12 February 2015
Echoing the language of the TUC, David Cameron urged business leaders to “give Britain a pay rise” on Tuesday (10 February).
Cameron told the audience that companies can afford to pay workers more when they are benefiting from low inflation, falling costs and a growing economy.
He said; “For us business is not a conspiracy of runaway profits, depressed wages, inequality, and unfairness. It is the best generator of growth, wealth, work and opportunity there is: there would be no better way to demonstrate that right now than to give Britain a pay rise.”
He said he was encouraging business to “do the right thing”, rather than trying to run the economy “by diktat”.
In response, TUC general secretary Frances O’Grady said;
“Since David Cameron became Prime Minister the average wage is worth £2,500 less a year, the worst fall in living standards since Queen Victoria was on the throne.
“Saying it would be nice if wages went up is no more than pre-election mood music. If elected again his policies would do the opposite. Huge cuts would take spending back to the same share of the economy as in the 1930s. This would depress the economy and mean public sector wages would fall every year. On top of that he would make strikes almost impossible, holding back pay across every sector.”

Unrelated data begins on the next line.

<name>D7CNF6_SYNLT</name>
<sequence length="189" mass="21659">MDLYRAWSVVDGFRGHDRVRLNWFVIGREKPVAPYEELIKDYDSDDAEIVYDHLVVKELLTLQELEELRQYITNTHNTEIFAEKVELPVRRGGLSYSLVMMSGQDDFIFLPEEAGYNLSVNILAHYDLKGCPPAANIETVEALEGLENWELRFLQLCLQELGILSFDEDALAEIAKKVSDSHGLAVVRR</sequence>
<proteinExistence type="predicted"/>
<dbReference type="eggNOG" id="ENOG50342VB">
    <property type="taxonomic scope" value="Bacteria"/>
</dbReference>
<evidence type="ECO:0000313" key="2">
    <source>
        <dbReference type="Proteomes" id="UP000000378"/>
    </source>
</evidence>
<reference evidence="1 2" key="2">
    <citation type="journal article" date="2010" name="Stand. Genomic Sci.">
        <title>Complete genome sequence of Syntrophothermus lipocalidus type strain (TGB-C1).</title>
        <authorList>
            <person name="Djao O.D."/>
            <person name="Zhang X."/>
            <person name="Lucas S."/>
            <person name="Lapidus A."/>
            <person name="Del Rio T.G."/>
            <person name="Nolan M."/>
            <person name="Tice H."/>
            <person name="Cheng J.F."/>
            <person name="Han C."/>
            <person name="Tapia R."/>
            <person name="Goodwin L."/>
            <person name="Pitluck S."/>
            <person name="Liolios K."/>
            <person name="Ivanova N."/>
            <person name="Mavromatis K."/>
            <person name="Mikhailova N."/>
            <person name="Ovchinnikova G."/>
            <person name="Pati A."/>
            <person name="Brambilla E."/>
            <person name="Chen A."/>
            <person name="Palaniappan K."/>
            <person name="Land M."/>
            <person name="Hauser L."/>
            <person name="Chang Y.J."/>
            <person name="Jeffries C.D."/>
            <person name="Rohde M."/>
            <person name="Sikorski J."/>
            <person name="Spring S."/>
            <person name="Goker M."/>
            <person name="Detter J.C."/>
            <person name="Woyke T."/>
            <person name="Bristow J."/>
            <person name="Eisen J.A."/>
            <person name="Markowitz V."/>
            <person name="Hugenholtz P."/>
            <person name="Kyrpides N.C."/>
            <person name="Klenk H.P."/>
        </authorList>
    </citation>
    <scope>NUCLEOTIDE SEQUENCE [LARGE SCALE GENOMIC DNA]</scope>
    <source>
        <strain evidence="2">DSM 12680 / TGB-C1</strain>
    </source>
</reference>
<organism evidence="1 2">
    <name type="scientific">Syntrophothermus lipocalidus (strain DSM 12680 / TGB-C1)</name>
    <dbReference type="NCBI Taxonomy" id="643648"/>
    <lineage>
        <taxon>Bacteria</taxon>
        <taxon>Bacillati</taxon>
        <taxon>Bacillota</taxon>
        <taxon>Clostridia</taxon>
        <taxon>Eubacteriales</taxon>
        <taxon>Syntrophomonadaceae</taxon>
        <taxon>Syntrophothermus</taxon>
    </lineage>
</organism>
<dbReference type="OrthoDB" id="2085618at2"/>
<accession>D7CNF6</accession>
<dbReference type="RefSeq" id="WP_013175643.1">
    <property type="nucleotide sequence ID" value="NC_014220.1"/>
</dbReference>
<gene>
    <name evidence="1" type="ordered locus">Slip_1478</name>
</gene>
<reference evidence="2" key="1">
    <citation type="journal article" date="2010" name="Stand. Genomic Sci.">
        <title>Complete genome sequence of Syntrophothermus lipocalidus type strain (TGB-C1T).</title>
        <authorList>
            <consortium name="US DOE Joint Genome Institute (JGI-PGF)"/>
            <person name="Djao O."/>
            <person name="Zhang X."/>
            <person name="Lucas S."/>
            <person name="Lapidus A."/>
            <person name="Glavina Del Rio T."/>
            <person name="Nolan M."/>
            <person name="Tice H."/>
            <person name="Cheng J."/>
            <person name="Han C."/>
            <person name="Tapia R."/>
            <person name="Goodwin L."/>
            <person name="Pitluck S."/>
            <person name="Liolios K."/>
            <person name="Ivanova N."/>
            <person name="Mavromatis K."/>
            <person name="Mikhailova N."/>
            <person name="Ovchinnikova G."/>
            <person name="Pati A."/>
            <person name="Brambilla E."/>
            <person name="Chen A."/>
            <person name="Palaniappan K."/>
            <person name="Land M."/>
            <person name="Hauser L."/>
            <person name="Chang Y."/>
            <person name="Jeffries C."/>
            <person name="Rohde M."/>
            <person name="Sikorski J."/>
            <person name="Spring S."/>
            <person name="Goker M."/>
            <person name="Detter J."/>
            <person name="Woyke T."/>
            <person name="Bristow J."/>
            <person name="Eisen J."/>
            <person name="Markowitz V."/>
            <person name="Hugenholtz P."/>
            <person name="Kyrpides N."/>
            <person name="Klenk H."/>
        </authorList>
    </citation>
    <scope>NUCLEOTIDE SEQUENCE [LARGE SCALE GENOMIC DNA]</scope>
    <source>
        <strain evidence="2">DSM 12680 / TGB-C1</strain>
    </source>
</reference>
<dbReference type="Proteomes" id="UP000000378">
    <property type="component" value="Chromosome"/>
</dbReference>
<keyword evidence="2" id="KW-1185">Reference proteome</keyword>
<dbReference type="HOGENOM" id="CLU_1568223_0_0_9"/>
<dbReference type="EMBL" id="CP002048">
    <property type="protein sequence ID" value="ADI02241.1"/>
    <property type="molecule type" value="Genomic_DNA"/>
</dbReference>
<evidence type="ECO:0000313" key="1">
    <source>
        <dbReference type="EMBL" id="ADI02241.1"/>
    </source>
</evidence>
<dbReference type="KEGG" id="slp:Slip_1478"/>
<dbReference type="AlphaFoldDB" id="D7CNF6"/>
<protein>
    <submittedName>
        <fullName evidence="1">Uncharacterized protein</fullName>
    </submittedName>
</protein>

After a four year assault on employment rights and trade union freedoms in which he has introduced a litany of policies designed to degrade pay and conditions, and to make it harder for workers to access justice, the hypocrisy of Cameron’s comments is jarring. As he knows, politely asking corporations to raise wages will have absolutely no effect.
PCS general secretary Mark Serwotka said: “Our report two years ago aimed to generate a serious debate about the effects of low pay on the economy. The fact the Prime Minister has finally caught up with this three months before the election could be seen as flattery, but is more like a sick joke.”
It is the IER’s position that collective bargaining is the solution to low pay and worker exploitation. To find out more about collective bargaining, the IER’s Reconstruction After the Crisis: A Manifesto for Collective Bargaining is available for purchase.